“So how can we go about choosing the Person of the Century, the one who, for better or worse, personified our times and will be recorded by history as having the most lasting significance?


Let’s begin by noting what our century will be remembered for. Out of the fog of proximity, three great themes emerge:


· The grand struggle between totalitarianism and democracy.


· The ability of courageous individuals to resist authority in order to secure their civil rights.


· The explosion of scientific and technical knowledge that unveiled the mysteries of the universe and helped secure the triumph of freedom by unleashing the power of free minds and free markets.”


Confronted with these grand themes, Time chose three finalists: Franklin D. Roosevelt, Mohandas Gandhi and Albert Einstein. I will have more to say later about Roosevelt and Gandhi, but let me begin with Einstein.


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THE CENTURY OF SCIENCE AND TECHNOLOGY
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The opening article, signed by Walter Isaacson (1999Isaacson, W. (1999). "Who mattered and why". Time, December 31, 1999.), reads as follows: “In a century that will be remembered foremost for its science and technology – in particular for our ability to understand and then harness the forces of the atom and the universe – one person stands out as both the greatest mind and paramount icon of our age: the kindly, absentminded professor whose wild halo of hair, piercing eyes, engaging humanity and extraordinary brilliance made his face a symbol and his name a synonym for genius: Albert Einstein.”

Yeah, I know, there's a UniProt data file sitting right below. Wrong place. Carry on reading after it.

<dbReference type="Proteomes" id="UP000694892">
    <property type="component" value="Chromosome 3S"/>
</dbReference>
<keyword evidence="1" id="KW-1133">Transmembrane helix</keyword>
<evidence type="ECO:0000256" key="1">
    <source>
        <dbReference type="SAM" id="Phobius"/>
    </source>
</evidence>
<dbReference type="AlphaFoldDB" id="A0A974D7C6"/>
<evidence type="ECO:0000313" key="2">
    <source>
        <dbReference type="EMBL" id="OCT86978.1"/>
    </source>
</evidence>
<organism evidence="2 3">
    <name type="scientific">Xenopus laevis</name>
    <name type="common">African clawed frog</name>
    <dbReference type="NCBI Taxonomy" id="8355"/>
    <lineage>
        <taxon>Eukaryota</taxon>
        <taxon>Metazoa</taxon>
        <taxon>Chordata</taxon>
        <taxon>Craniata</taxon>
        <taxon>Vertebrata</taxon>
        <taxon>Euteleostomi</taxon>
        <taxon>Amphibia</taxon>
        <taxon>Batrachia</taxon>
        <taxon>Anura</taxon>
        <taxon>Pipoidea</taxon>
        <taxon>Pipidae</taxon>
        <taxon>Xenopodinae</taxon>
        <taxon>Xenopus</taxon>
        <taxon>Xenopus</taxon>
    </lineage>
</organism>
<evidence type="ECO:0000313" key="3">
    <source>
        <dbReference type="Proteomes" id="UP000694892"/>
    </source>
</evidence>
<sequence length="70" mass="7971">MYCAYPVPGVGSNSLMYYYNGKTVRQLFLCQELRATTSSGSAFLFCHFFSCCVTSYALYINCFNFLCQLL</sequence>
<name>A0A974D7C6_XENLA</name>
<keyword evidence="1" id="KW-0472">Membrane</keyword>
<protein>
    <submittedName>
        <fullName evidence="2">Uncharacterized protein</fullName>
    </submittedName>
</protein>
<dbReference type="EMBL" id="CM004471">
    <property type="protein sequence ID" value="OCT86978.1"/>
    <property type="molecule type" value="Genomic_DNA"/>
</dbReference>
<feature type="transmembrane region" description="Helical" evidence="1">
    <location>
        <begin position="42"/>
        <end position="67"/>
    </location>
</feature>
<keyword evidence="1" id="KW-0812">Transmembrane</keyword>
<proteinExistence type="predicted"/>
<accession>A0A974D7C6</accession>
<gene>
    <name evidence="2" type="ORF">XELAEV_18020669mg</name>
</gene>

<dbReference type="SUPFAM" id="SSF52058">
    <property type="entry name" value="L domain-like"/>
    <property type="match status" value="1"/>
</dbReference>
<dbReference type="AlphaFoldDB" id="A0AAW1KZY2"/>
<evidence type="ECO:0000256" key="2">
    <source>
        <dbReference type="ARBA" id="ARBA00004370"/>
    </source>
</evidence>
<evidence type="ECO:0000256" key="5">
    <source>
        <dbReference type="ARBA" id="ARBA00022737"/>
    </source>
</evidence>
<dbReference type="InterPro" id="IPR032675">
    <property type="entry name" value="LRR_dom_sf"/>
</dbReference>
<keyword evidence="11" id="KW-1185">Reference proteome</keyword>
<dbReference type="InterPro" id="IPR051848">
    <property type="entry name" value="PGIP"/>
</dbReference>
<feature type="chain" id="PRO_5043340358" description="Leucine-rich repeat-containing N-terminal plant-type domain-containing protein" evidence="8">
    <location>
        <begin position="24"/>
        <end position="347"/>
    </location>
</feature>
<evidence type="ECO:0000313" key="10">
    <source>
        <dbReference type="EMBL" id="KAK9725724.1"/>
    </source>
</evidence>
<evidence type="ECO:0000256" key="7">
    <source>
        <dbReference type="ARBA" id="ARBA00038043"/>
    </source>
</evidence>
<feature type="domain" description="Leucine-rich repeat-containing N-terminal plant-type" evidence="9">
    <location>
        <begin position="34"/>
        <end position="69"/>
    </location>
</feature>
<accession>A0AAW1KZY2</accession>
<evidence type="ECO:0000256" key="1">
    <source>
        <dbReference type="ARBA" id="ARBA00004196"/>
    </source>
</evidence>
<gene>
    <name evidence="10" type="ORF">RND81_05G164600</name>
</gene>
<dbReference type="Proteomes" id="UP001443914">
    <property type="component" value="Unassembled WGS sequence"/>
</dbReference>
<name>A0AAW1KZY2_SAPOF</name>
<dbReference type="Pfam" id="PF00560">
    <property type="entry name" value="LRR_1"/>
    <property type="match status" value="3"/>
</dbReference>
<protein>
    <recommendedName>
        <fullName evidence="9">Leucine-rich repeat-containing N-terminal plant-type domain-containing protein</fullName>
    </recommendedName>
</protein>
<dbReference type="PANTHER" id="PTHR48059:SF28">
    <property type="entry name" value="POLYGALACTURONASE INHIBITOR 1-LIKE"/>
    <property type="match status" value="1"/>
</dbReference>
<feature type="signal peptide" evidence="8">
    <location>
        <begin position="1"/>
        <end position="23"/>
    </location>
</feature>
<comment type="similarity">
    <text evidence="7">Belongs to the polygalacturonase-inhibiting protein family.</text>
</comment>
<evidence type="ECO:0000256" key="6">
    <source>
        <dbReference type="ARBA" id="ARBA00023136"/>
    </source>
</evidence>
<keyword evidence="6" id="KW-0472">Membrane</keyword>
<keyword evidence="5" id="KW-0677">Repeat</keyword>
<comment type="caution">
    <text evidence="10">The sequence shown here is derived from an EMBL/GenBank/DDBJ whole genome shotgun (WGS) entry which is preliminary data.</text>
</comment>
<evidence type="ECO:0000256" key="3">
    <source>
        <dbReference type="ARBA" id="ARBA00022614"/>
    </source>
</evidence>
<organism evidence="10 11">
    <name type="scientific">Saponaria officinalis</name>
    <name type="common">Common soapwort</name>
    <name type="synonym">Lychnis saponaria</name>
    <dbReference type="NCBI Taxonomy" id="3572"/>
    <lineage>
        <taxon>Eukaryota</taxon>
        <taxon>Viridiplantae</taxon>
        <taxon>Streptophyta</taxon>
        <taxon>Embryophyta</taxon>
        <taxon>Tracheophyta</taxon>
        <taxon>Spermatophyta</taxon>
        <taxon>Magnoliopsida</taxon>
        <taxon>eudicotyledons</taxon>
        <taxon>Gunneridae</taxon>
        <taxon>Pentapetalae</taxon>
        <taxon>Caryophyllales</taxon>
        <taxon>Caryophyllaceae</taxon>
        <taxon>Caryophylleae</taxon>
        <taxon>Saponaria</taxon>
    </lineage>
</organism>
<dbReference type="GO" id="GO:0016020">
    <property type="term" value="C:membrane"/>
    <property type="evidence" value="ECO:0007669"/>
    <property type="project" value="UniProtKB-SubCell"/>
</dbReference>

“A century that will be remembered foremost for its science and technology”, wrote Isaacson, and indeed I agree with him. Of course, Einstein was a good choice. However, I will argue that another plausible choice, though certainly not so popular, would have been Alan Turing (1912-1954).


As arguments in favor of Einstein, Time mentioned his contributions to quantum physics, the two theories of relativity (the special and the general) and the relativistic cosmology that led to a new understanding of the Universe. They were indeed impressive contributions having far-reaching consequences, not only scientific and technological but also philosophical and cultural, but now, living as we do in a new century and possessing a broader perspective of the scientific and technological innovations of the XXth century that exerted the greatest influence on the future, were they really those associated with Einstein’s name?


It is difficult to answer to this question. The deep meaning of the special and general theories of relativity, with all they tell us about such basic concepts as space and time, makes it hard to deny their fundamental importance when compared with practically any other scientific theory. In a similar way, although not in the same sense as relativity to space and time, we might also speak about quantum physics. Actually, as far as its social (political and economic) consequences are concerned, quantum physics has proved to be far more important than relativity (we only have to think about the transistor), although in this case Einstein was simply one more name alongside others, especially Max Planck, Niels Bohr, Werner Heisenberg and Erwin Schrödinger.